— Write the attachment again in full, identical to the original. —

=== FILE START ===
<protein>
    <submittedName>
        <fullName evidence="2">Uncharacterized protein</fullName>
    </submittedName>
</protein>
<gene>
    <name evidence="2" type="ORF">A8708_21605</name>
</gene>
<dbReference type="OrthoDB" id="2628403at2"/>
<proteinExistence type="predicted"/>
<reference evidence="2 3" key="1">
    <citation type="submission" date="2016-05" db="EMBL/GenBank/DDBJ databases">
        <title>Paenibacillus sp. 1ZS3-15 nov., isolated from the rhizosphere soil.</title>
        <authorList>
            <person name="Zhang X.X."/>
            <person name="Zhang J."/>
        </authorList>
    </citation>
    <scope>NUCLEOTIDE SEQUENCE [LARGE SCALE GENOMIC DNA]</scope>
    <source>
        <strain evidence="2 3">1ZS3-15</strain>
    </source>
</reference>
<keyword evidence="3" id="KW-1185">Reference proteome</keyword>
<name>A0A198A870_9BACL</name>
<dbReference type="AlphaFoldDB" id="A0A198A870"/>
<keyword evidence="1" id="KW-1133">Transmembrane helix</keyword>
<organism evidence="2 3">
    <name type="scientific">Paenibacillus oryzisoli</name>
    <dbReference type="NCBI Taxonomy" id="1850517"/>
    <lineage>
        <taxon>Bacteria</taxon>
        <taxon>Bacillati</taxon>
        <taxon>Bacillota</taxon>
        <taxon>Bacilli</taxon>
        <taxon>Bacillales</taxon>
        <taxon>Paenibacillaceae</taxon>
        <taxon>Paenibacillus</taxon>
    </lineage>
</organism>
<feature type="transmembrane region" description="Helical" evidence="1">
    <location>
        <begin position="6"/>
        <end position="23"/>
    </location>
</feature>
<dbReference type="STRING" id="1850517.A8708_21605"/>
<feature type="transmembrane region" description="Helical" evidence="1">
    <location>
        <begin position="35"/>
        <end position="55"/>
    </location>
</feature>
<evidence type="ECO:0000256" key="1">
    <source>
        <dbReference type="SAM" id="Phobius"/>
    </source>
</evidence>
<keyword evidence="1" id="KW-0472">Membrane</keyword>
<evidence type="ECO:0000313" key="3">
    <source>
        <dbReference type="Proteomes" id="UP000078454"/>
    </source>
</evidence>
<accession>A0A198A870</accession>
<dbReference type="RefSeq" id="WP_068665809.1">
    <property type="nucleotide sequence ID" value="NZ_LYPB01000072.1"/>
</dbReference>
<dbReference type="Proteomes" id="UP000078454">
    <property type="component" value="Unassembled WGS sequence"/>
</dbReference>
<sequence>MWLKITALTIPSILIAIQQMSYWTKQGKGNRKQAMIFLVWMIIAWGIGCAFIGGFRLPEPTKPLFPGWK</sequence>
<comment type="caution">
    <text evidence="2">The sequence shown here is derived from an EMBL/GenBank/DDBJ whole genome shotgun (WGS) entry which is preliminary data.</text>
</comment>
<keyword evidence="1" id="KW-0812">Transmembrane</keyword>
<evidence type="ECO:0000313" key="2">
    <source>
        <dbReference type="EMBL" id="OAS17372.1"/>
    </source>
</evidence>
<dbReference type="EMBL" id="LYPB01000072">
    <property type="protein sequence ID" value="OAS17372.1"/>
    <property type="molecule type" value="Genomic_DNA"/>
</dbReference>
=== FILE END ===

<protein>
    <submittedName>
        <fullName evidence="2">Uncharacterized protein</fullName>
    </submittedName>
</protein>
<gene>
    <name evidence="2" type="ORF">A8708_21605</name>
</gene>
<dbReference type="OrthoDB" id="2628403at2"/>
<proteinExistence type="predicted"/>
<reference evidence="2 3" key="1">
    <citation type="submission" date="2016-05" db="EMBL/GenBank/DDBJ databases">
        <title>Paenibacillus sp. 1ZS3-15 nov., isolated from the rhizosphere soil.</title>
        <authorList>
            <person name="Zhang X.X."/>
            <person name="Zhang J."/>
        </authorList>
    </citation>
    <scope>NUCLEOTIDE SEQUENCE [LARGE SCALE GENOMIC DNA]</scope>
    <source>
        <strain evidence="2 3">1ZS3-15</strain>
    </source>
</reference>
<keyword evidence="3" id="KW-1185">Reference proteome</keyword>
<name>A0A198A870_9BACL</name>
<dbReference type="AlphaFoldDB" id="A0A198A870"/>
<keyword evidence="1" id="KW-1133">Transmembrane helix</keyword>
<organism evidence="2 3">
    <name type="scientific">Paenibacillus oryzisoli</name>
    <dbReference type="NCBI Taxonomy" id="1850517"/>
    <lineage>
        <taxon>Bacteria</taxon>
        <taxon>Bacillati</taxon>
        <taxon>Bacillota</taxon>
        <taxon>Bacilli</taxon>
        <taxon>Bacillales</taxon>
        <taxon>Paenibacillaceae</taxon>
        <taxon>Paenibacillus</taxon>
    </lineage>
</organism>
<feature type="transmembrane region" description="Helical" evidence="1">
    <location>
        <begin position="6"/>
        <end position="23"/>
    </location>
</feature>
<dbReference type="STRING" id="1850517.A8708_21605"/>
<feature type="transmembrane region" description="Helical" evidence="1">
    <location>
        <begin position="35"/>
        <end position="55"/>
    </location>
</feature>
<evidence type="ECO:0000256" key="1">
    <source>
        <dbReference type="SAM" id="Phobius"/>
    </source>
</evidence>
<keyword evidence="1" id="KW-0472">Membrane</keyword>
<evidence type="ECO:0000313" key="3">
    <source>
        <dbReference type="Proteomes" id="UP000078454"/>
    </source>
</evidence>
<accession>A0A198A870</accession>
<dbReference type="RefSeq" id="WP_068665809.1">
    <property type="nucleotide sequence ID" value="NZ_LYPB01000072.1"/>
</dbReference>
<dbReference type="Proteomes" id="UP000078454">
    <property type="component" value="Unassembled WGS sequence"/>
</dbReference>
<sequence>MWLKITALTIPSILIAIQQMSYWTKQGKGNRKQAMIFLVWMIIAWGIGCAFIGGFRLPEPTKPLFPGWK</sequence>
<comment type="caution">
    <text evidence="2">The sequence shown here is derived from an EMBL/GenBank/DDBJ whole genome shotgun (WGS) entry which is preliminary data.</text>
</comment>
<keyword evidence="1" id="KW-0812">Transmembrane</keyword>
<evidence type="ECO:0000313" key="2">
    <source>
        <dbReference type="EMBL" id="OAS17372.1"/>
    </source>
</evidence>
<dbReference type="EMBL" id="LYPB01000072">
    <property type="protein sequence ID" value="OAS17372.1"/>
    <property type="molecule type" value="Genomic_DNA"/>
</dbReference>